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FAQ - Test::Smoke frequently asked questions


What is Test::Smoke?

Test::Smoke is the symbolic name for a set of scripts and modules that try to run the perl core tests on as many configurations as possible and combine the results into an easy to read report.

The basic cycle looks like:

    foreach $config ( @configurations ) {
        make distclean
        ./Configure $config
        make test (and log failures)

Why is Test::Smoke?

The reports from Test::Smoke give a good picture of the current state of Perl development. We try to get as many of the supported platforms as possible.

Where is Test::Smoke?

On CPAN and

What are these configuration files about?

Test::Smoke uses two types of configuration files:


This is a file that uses a _config suffix and contains settings for the program and is created by

This is basically a Data::Dumper::Dump() of a hash.


This file contains the information needed to assemble the list of perl configurations that will be used to build and test perl.

The file is devided into sections separated by a line that starts with an equals-sign (=). Each line in a section is combined with all lines from all the other sections. The default build-configurations file perlcurrent.cfg consist of four (4) sections:

section 1 one (1) (blank) line
section 2 two (2) lines
section 3 seven (7) lines
section 4 two (2) lines (and a policy indicator line)

This file wil yield 1 * 2 * 7 * 2 = 28 configurations. Test::Smoke will build perl in all of these 28 configurations and run the core test suite one (1), two (2) or three (3) times for each of those perls:

  • with $ENV{PERLIO}=stdio (always)

  • with $ENV{PERLIO}=perlio (unless -Uuseperlio)

  • with $ENV{PERL_UNICODE}="", $ENV{LC_ALL}=xx_YY.utf8 (if specified and !-Uuseperlio)

If a section consists of only one single line, like section 1 in the example, the options on this line are used in every configuration. This can be useful to set an alternate compiler (-Dcc=gcc) or to disable features that would fail anyway (-Uusefaststdio). [Thank you Merijn for contributing that insight!]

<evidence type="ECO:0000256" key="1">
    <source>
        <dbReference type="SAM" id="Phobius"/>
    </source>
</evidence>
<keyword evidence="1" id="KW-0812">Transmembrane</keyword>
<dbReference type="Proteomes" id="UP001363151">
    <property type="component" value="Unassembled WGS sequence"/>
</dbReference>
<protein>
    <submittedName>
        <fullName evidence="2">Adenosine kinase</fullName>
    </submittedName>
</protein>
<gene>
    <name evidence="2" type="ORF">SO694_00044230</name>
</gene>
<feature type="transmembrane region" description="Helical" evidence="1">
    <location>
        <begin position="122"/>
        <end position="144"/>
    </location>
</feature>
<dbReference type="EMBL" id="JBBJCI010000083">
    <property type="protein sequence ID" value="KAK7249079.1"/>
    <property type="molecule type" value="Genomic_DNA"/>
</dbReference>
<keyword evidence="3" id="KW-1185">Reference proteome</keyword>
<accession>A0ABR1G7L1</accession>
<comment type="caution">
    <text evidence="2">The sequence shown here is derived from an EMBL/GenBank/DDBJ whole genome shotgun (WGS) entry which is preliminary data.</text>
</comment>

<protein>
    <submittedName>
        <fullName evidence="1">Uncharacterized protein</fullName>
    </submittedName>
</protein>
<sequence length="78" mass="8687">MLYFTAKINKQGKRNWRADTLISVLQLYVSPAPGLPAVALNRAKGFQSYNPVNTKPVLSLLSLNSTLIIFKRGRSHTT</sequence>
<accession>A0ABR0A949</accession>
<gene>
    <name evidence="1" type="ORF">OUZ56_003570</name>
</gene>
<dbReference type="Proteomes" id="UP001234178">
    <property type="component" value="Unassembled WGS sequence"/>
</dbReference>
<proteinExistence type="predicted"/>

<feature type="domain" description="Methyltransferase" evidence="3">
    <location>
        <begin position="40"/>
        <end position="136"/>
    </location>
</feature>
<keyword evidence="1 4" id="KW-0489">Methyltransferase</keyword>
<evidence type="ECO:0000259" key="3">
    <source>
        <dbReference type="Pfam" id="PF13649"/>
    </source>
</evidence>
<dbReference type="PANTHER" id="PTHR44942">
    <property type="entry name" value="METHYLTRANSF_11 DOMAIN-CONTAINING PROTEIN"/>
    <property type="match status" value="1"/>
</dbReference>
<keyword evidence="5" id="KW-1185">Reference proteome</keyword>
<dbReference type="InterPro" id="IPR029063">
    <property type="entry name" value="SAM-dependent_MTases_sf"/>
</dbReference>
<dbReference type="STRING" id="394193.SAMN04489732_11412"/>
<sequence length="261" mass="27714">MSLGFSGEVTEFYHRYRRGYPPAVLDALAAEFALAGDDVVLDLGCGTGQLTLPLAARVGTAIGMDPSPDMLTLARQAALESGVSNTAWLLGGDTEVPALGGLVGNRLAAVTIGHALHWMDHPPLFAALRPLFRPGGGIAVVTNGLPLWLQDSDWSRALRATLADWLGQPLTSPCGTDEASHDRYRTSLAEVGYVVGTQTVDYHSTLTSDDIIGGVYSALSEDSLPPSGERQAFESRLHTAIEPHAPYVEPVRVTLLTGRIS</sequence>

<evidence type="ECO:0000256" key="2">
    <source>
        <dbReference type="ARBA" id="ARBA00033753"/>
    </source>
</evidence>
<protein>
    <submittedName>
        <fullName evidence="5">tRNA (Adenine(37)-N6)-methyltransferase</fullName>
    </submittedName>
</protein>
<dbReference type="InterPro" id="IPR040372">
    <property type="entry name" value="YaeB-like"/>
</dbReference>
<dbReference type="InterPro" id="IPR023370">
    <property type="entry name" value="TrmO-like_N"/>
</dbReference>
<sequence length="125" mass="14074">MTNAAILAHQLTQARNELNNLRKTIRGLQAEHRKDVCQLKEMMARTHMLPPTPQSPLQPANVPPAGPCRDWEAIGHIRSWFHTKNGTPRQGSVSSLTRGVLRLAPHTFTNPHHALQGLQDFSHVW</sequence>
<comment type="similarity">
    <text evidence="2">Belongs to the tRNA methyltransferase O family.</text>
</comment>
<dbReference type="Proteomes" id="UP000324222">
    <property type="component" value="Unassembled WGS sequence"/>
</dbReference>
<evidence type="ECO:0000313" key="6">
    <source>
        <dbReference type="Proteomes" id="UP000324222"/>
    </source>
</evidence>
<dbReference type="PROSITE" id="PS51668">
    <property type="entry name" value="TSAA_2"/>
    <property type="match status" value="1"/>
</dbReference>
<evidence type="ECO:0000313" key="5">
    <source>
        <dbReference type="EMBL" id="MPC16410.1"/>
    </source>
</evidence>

How do I create different smoke-configurations?

By specifying a diffent prefix to

    $ perl -p mysmoke

This will create the smokeconfiguration mysmoke_config and a small shellscript (or mysmoke.cmd if you are on Windows).

There are three (3) special prefixes: smoke55x, smoke562 and smoke58x. These will set the default answers for to be appropriate for smoking the maintenance branches for these versions of perl.

How do I include copy-on-write testing in my smokes?


Most of this works for flags that need to be added to ccflags in general.


The fastest way to do it, is to add a new section to your buildconfiguration file, like this:

    # Add a new two line section for -DPERL_COPY_ON_WRITE


That will always work, but IMO looks a bit "loud" in the reports.

NOTE: This is the only way to smoke COW on MSWin32!


Since maintenence version 1.18.10, the default is generated from the policy-target sections in the buildconfigurations file. It is now possible to just add this three line section to your buildconfiguration file:


Your own

Some people use this approach to handle site-specific build environments from <builddir>/../ This precludes the use of the default You will need to add the -DPERL_COPY_ON_WRITE flag to the ccflags='' line in your After that you must add the policy-target section, as above, to your buildconfiguration file.

What are all the scripts in the smoke suite for?

This is a wrapper script that goes through all the steps in the smoke process.

Small wrapper around Test::Smoke::Syncer that can use the settings from the smoke-configuration file. It will bring the source-tree in sync.